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Role of Radiotherapy in Pancreatic Cancer

Role of Radiotherapy in Pancreatic Cancer

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  • Pancreatic cancer is one of the most difficult cancers to be diagnosed due to less or no symptoms during the earlier stages.
  • Radiotherapy could play a role in treating pancreatic cancer.
  • High dose of radiotherapy may help in improving the survival of pancreatic cancer patients.

Pancreatic cancer patients can live longer if they receive radiotherapy at a high dose, finds a new study presented at the European Society for Radiotherapy and Oncology.

The cancer of the pancreas is difficult to treat and also has the lowest survival rates. It has already known that around 33,8000 people who die every year. Pancreatic cancer has a high mortality rate because of the limited symptoms that make it difficult to diagnose and is also capable of spreading easily.


Previous research studies has suggested radiotherapy be of little help to pancreatic cancer patients. However, when given at a higher dose it may have a role to play.

Research Study
The research study analyzed the data of 514 patients from Europe and the US. These patients were diagnosed when their tumors had not spread and could also be removed by the surgery.

Patients were given chemotherapy that was combined along with radiotherapy following a surgery and was followed for an average of 20 months.

The research team divided the patients into four groups, based on the dose of radiation that they received.

Study Findings
The findings of the study revealed that higher the dose of the radiation, the longer the patient lived.

Radiation dose is measured in terms of grays (Gy) which is found to be equivalent to absorbing one joule of radiation therapy per kilogram of the body tissue.
  • Patients who received a dose less than 45Gy had an average survival of 13 months.
  • Patients with a dose range of 45-50 Gy had an average survival of 21 months.
  • While in the next group, a dose range of 50-55Gy had an average survival of 22 months
  • Patients with the highest doses of 55Gy or more, had an average survival of 28 months.
The research study was also presented by Dr Francesco Cellini, radiation oncologist at the Fondazione Policlinico Universitario Agostino Gemelli and the Universita Cattolica del Sacro Cuore, Rome, Italy.

Dr. Francesco Cellini said, "Survival rates for pancreatic cancer remain stubbornly low, with most patients given months rather than years to live."

"Previous research has not shown a benefit for treating pancreatic cancer with radiotherapy, suggesting that these tumors are somehow resistant to radiation, but this study suggests the situation is more nuanced. We have found that the higher the dose, the longer the patient is likely to survive. This may indicate that the doses were simply not high enough in previous research."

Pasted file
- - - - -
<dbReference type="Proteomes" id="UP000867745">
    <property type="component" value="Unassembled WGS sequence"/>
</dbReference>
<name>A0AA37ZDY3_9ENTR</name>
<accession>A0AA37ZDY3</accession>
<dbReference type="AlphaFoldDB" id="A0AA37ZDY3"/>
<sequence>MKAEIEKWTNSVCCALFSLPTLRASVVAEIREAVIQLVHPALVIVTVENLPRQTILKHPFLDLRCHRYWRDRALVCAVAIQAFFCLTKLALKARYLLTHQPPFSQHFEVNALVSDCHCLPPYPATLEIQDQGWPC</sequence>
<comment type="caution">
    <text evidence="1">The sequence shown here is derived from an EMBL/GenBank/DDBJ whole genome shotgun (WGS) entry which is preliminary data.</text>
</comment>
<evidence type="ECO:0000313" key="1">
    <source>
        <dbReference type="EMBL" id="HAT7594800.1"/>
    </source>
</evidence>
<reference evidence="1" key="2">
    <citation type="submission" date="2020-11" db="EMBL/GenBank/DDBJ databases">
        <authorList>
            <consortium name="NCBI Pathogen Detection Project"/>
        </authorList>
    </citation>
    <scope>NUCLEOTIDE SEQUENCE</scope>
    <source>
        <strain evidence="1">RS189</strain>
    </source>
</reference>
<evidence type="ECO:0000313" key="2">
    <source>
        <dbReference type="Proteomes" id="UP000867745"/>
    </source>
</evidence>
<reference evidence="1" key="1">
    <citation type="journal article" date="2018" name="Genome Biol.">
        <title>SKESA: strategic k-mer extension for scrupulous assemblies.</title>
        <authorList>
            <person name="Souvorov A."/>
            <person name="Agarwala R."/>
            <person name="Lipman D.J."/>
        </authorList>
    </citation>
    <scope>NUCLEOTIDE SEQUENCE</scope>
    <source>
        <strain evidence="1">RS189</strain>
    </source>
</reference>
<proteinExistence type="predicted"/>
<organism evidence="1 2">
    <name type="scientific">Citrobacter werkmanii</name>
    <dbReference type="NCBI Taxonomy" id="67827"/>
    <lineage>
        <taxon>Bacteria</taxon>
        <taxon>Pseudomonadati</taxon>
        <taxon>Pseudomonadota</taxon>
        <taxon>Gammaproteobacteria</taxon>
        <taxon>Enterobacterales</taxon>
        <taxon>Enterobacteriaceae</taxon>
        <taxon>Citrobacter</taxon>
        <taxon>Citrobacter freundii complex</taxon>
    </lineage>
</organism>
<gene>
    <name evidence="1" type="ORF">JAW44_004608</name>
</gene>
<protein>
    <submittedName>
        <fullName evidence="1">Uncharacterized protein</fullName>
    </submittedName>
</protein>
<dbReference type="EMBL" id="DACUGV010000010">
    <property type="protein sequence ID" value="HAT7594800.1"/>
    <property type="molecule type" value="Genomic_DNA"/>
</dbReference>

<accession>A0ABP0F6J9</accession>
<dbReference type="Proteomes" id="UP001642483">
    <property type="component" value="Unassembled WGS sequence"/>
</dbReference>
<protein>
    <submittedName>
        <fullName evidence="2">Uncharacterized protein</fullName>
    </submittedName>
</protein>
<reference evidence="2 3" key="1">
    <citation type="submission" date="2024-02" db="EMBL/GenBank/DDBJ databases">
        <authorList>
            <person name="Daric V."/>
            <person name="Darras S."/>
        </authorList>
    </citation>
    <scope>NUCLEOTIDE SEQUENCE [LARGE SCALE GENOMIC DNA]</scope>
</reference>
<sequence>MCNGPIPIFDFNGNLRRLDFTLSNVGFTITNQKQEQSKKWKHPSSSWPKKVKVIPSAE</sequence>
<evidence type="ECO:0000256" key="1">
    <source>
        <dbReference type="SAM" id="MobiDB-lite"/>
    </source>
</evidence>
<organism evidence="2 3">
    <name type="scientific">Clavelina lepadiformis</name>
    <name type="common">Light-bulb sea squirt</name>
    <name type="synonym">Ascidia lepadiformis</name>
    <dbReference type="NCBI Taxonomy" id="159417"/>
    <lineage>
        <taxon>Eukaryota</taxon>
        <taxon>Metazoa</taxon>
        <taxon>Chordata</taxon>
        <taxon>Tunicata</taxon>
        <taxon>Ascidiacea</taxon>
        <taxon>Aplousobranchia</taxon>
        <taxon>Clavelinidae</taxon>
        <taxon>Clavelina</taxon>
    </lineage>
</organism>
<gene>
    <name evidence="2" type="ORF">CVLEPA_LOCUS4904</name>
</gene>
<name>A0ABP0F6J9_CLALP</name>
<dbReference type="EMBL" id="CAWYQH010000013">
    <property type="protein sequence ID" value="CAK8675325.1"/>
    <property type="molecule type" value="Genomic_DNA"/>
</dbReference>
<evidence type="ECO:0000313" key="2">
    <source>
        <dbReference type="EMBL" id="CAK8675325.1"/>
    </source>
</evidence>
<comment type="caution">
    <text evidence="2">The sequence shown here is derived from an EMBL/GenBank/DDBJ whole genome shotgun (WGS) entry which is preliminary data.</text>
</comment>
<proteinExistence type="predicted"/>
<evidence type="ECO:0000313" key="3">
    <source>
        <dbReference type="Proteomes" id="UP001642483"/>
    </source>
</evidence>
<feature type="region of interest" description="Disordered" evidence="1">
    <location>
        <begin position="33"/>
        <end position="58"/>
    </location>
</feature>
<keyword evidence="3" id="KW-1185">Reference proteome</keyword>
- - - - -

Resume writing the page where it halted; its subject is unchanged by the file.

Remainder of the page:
"The pattern of increasing survival in this study suggests that tumors of the pancreas are not resistant to radiation, they just need to be tackled with an adequate dose."

Dr Cellini added, "Even in developed countries, perhaps only a quarter of patients are picked up early enough to have their tumors surgically removed. Although their survival chances are better, the majority still do not survive beyond a few years."

For patients with early stage tumors, surgery could be a treatment which is followed by chemotherapy and radiotherapy. However, in later-stage disease, patients are treated with chemotherapy and may be combined with palliative radiotherapy as the disease progresses.

Dr Cellini said, "Radiotherapy has benefited from a number of technological improvements over recent years and it is becoming easier to give higher doses that are targeted to the tumor area. This study suggests radiotherapy should be considered for patients with early stage pancreatic cancer. It may also be worthwhile to investigate whether current radiotherapy techniques could also bring survival benefits to patients with more advanced tumors."

The research team is now studying the high-dose radiotherapy that is combined along with chemotherapy to treat pancreatic cancer before surgery.

Professor Yolande Lievens, head of the department of radiation oncology at Ghent University Hospital, Belgium, President of ESTRO said, "This is an interesting study which raises questions about the role that radiotherapy could play in extending the lives of people diagnosed with pancreatic cancer. In this grim disease, radiotherapy has not been shown to have an impact on survival, but the current study suggests the doses previously tested may have been too low to do so.

Radiotherapy has evolved and improved considerably over recent years, allowing us to deliver higher doses without increasing side effects, and, for cancer with such poor survival rates, all promising new options should be explored."

Source: Medindia

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